I'm trying to understand how the Memory barrier works, why it is used and in what cases it should be used. However I'm not entirely sure in what cases it would be more efficient to arrange the order of instructions, can anyone give me an example of that?
One of the cases that it's useful is floating point calculations - these generally take a lot longer than 'normal' instructions, so it's useful for the CPU to run these off to one side over several instructions, while other normal program instructions happen in the main ALU.
It can also help to keep all the pipelines active - some CPUs have multiple instruction pipelines (say, one specialised for branches, a couple specialised for arithmetic operators, and a couple for floating point & SIMD instructions). Reordering the instructions allows the CPU to keep all the pipelines full, rather than having one empty for a few instructions, and so speeds up the program execution.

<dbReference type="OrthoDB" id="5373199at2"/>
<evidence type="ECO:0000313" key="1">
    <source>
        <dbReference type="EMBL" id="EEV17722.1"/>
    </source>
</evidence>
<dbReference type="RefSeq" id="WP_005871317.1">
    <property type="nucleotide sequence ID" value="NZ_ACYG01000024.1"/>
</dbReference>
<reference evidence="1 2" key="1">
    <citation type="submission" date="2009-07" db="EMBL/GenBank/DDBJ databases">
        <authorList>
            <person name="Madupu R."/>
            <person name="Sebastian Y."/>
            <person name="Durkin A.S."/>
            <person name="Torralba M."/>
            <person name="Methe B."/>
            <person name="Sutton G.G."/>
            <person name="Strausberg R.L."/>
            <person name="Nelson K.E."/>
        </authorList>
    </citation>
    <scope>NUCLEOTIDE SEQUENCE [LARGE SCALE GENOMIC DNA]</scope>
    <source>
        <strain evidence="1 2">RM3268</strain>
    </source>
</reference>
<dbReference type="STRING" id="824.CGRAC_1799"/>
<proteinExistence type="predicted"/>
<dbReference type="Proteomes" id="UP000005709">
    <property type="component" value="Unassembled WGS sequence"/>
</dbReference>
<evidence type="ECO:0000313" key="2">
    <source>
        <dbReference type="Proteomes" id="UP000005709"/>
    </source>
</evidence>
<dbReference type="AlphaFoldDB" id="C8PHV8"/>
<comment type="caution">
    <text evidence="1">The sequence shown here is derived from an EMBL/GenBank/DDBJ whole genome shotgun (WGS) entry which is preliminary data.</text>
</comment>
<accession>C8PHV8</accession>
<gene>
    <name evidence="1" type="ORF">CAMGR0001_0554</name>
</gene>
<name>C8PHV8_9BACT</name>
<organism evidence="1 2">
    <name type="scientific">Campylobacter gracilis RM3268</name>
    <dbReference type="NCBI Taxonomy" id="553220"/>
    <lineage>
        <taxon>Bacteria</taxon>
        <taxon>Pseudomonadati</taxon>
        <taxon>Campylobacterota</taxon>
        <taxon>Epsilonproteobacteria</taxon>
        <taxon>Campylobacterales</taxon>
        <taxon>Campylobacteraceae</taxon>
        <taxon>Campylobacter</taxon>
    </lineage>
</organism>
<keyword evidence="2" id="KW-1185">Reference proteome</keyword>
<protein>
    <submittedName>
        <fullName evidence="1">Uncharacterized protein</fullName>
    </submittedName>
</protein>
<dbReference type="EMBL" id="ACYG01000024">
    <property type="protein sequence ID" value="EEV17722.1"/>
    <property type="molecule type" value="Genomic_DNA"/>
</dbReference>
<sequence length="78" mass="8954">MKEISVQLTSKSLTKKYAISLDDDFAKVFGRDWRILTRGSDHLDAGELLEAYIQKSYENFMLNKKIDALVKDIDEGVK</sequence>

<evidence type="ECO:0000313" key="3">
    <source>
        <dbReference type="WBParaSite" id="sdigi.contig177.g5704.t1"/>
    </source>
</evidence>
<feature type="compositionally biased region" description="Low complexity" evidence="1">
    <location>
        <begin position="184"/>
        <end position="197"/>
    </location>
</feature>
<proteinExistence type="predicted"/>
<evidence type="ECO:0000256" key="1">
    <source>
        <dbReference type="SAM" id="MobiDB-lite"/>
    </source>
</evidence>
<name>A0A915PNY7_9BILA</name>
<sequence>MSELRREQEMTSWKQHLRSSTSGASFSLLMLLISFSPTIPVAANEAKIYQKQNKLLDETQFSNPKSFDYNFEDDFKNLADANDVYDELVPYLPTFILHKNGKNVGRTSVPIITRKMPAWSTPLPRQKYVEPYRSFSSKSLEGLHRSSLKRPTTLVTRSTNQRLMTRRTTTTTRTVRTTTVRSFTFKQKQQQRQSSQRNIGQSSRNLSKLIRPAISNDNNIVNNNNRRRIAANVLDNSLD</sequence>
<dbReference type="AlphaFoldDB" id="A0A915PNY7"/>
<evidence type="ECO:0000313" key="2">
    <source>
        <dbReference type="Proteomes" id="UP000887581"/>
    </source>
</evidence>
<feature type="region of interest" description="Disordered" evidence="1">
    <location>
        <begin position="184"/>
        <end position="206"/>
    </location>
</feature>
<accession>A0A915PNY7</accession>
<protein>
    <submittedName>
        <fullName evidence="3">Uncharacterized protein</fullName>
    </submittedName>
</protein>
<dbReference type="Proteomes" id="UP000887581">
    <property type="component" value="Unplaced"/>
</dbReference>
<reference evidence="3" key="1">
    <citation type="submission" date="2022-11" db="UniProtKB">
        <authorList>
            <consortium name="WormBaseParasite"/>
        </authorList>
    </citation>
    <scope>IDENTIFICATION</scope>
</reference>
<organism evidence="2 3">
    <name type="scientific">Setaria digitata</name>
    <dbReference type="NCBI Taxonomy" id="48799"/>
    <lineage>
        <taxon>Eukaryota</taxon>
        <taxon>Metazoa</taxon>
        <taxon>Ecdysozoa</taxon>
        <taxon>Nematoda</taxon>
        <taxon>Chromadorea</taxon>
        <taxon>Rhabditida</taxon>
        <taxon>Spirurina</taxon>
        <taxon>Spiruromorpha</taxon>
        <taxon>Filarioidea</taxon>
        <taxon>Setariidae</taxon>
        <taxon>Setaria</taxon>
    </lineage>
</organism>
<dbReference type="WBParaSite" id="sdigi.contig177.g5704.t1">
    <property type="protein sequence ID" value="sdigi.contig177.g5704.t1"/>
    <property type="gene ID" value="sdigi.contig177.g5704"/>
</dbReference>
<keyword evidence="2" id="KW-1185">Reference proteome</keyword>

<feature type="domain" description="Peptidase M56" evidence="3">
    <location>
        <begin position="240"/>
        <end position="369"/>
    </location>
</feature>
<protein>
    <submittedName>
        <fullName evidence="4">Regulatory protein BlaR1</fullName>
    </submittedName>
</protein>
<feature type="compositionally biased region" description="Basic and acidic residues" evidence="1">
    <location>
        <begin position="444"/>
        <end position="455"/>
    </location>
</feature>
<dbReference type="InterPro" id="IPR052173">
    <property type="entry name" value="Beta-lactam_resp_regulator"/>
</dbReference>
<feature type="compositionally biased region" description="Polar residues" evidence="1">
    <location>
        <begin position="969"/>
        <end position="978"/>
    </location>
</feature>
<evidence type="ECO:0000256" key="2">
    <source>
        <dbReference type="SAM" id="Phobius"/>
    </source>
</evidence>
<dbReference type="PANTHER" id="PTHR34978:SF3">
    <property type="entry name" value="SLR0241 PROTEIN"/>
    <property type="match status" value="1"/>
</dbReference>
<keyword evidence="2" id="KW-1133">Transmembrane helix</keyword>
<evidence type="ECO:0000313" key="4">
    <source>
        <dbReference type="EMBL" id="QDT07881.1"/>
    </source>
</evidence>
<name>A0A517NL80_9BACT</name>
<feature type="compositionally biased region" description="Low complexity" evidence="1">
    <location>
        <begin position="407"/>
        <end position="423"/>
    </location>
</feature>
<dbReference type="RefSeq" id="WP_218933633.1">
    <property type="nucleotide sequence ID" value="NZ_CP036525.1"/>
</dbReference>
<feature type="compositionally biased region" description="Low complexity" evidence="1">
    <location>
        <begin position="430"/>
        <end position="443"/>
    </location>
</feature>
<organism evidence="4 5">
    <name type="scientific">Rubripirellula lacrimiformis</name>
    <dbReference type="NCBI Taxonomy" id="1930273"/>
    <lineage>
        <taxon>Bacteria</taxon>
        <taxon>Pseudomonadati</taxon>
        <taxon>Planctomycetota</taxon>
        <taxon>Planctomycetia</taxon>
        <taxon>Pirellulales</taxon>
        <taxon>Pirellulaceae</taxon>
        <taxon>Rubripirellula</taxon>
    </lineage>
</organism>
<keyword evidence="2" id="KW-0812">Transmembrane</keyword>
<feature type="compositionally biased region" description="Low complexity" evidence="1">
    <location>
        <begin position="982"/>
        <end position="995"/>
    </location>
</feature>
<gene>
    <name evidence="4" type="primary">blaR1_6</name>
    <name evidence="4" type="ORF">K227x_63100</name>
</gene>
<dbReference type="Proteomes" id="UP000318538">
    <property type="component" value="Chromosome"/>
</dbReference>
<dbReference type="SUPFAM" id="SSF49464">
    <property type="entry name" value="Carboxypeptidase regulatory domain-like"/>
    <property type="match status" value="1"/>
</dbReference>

Even for a single pipeline, reordering instructions can help keep the pipeline full by removing consecutive dependent instructions - see http://en.wikipedia.org/wiki/Instruction_pipeline